The contexts surrounding COVID-19 are rapidly shifting, so the guidance presented here may change over time. Last updated 3/16/2020.

As Carleton prepares to rapidly transition from in-person to online instruction, many questions are arising about our ability to share materials online. Carleton’s Copyright Policy and Copyright Guidance continue to be useful during this time of crisis. For the most part, anything that you could legally copy or display in your classroom you can display in your online classroom for your enrolled students.

In general, proceed as you have always done

  • Link to existing licensed content when possible. Your Library Liaison can help you locate licensed material and identify stable links to that material so that it will work from off campus.
  • Perform a Fair Use analysis as usual. Carleton policy affirms that it is an instructor’s right and responsibility to make their own decisions about making copies for students.
    • See more guidance below for Fair Use During a National Crisis.
    • See guidance below for Special Considerations for Multimedia Viewing/Listening.  The Copyright Committee can help you think through this process and relevant considerations (copyright.group@carleton.edu).
  • Seek permission or alternative content as needed. Your Liaison Librarian can work with you to investigate whether alternative content is accessible that would help you achieve your learning goals.

Expanded Fair Use During a National Crisis?

You may have heard of other institutions that have decided they are willing to digitize full books, films, etc. during this period of crisis. Legal opinion is still hotly divided on this issue. Carleton administration has decided to proceed with our current policies and practices: seeking licensed material when we can, making Fair Use analyses as usual, and seeking permission or alternative content when the first two options fail. That said, Fair Use does not codify “10%” or “1 chapter” into law. Fair Use is a flexible measure that balances Four Factors, and it is intended to allow for the reproduction of materials for teaching, criticism, and comment. The more limited the amount you reproduce, the better, but the idea is to use just enough of a work to achieve your learning goals.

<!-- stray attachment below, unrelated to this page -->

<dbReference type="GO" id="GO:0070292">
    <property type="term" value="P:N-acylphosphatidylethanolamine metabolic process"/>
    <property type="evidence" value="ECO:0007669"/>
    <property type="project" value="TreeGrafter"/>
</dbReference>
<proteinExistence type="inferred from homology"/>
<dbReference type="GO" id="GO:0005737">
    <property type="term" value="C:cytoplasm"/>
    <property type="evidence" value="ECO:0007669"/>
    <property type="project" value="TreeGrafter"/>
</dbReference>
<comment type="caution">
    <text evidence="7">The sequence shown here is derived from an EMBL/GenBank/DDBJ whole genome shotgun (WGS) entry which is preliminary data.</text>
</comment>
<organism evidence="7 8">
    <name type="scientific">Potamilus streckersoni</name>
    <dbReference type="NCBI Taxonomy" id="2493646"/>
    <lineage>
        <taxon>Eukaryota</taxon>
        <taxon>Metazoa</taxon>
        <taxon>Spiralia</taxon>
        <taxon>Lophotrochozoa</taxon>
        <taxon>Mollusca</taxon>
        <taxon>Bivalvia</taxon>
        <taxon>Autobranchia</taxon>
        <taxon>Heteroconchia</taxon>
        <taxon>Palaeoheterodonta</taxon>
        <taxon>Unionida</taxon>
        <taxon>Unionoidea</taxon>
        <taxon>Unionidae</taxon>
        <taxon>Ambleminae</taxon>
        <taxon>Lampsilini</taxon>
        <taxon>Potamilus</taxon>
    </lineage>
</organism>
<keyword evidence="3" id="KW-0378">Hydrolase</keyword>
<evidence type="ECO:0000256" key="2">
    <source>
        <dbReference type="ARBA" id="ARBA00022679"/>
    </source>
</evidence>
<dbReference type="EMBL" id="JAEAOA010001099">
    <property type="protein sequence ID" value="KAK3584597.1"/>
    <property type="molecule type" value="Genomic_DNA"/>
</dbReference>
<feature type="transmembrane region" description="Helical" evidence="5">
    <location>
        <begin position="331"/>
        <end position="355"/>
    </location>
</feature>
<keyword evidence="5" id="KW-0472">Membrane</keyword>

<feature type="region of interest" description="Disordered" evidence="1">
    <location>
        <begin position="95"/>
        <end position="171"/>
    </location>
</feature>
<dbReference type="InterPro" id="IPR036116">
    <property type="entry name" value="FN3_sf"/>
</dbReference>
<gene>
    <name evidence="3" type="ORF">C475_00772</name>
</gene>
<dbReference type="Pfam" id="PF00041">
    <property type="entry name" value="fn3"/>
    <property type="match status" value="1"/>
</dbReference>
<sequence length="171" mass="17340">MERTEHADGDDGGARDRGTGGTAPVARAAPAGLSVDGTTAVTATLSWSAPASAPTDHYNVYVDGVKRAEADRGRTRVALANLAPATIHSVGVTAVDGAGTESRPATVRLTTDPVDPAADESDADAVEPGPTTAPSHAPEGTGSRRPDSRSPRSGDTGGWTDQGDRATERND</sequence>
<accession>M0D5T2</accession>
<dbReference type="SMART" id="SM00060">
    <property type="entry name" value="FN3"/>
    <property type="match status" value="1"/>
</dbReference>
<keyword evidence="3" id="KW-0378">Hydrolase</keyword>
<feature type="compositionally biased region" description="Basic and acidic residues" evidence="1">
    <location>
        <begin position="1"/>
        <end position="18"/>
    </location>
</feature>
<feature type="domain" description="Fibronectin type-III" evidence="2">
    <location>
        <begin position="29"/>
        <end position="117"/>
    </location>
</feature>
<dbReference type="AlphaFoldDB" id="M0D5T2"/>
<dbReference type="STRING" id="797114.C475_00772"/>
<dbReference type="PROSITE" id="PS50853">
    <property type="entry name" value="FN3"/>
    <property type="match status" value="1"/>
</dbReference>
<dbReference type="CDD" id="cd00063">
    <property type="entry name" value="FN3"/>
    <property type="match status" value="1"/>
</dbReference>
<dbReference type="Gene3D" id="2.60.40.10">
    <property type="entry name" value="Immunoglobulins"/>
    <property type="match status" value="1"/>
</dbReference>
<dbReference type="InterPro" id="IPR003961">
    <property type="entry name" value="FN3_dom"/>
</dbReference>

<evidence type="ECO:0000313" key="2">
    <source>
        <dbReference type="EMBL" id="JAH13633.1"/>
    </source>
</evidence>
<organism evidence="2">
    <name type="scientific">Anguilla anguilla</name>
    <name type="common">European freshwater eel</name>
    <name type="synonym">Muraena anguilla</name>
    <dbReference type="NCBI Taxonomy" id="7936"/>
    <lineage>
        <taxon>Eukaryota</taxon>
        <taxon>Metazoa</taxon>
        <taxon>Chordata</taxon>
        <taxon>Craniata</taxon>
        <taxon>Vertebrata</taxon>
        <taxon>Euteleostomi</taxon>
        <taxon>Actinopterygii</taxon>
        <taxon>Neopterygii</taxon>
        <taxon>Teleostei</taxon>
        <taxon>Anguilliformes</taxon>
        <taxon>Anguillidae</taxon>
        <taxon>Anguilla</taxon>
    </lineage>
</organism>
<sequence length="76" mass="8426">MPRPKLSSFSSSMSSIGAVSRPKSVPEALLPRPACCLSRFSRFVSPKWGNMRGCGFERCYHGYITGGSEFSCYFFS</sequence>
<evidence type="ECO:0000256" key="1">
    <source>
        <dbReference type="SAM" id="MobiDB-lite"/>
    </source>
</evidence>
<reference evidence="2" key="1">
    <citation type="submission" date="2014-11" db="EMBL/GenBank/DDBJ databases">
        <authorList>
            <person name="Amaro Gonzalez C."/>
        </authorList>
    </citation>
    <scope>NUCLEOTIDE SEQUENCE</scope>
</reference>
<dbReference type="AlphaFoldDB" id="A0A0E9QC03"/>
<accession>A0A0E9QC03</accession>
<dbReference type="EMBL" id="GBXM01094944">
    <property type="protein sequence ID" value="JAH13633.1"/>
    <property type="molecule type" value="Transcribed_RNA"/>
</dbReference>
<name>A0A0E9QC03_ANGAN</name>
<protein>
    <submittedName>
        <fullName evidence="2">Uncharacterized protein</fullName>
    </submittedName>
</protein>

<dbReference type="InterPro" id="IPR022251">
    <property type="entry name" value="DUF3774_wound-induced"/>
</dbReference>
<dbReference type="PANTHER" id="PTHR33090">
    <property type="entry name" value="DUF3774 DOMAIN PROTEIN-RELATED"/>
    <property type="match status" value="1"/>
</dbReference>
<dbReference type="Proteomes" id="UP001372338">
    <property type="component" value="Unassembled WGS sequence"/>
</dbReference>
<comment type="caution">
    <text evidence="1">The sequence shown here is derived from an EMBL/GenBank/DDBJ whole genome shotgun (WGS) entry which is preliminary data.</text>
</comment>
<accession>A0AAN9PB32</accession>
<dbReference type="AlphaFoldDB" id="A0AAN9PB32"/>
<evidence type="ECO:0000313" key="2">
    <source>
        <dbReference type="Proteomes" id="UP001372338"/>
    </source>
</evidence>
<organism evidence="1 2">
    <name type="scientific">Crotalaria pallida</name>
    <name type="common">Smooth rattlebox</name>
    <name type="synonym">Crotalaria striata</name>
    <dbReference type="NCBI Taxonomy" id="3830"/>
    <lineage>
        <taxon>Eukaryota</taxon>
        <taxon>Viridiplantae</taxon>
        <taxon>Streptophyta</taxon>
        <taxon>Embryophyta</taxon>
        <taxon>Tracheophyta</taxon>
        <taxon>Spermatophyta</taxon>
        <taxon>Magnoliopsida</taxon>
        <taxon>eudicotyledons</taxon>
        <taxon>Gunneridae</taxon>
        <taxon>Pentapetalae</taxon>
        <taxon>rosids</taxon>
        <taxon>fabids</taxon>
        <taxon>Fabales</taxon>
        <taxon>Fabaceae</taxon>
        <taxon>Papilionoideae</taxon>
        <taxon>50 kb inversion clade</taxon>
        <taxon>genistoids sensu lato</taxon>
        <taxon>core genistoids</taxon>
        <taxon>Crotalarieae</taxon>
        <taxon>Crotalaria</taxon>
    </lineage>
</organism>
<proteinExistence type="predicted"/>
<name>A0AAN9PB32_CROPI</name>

Special considerations for multimedia viewing/listening

Digitizing and showing entire films or audio performances is often not advisable. We recognize that there is currently a plethora of conflicting information from the many institutions wrestling with this issue, but the College’s assessment is that our current extraordinary circumstances do not change the laws that prohibit copying or distributing multimedia works, particularly the Digital Millennium Copyright Act (DMCA).
Instead:

Recording video of yourself, live-casting lectures, etc.

If it was legal to show slide images in class, it is likely legal to show them to students via live video conferencing or in recorded videos. As long as your new course video is being shared through course websites limited to the same enrolled students, the legal issues are fairly similar.

Uploading copyrighted content and instructional videos for students

Best Practices

  • Be sure students know that they should not share copyrighted materials outside of class.
  • Keep access limited to enrolled students in the class.
  • Whenever possible, have access limited to specific days/times during the academic term.

Best Hosting Options

Moodle, Panopto, Imagen, and Google Drive are very good options for uploading your instruction content because they allow you to easily restrict access to ONLY those students who are enrolled in your course. This restriction aids your Fair Use analysis significantly and allows you to make decisions as if you were teaching face-to-face (except in the case of multimedia works, as discussed above).

Other Hosting Options

While you can upload videos to YouTube and the like, it is more likely that you will encounter automated copyright enforcement such as a takedown notice or disabled audio or video content. These automated enforcement tools are often incorrect, and they can be appealed, but they may add unnecessary complications to your process.

Ownership of Online Content

Carleton’s Copyright Policy affirms that faculty, staff, and students own the copyrights in their academic works, including instructional content and submitted coursework.

Acknowledgements: Much of this page adapts content originally created by Nancy Sims for the University of Minnesota. Her work is licensed under a CC-BY license.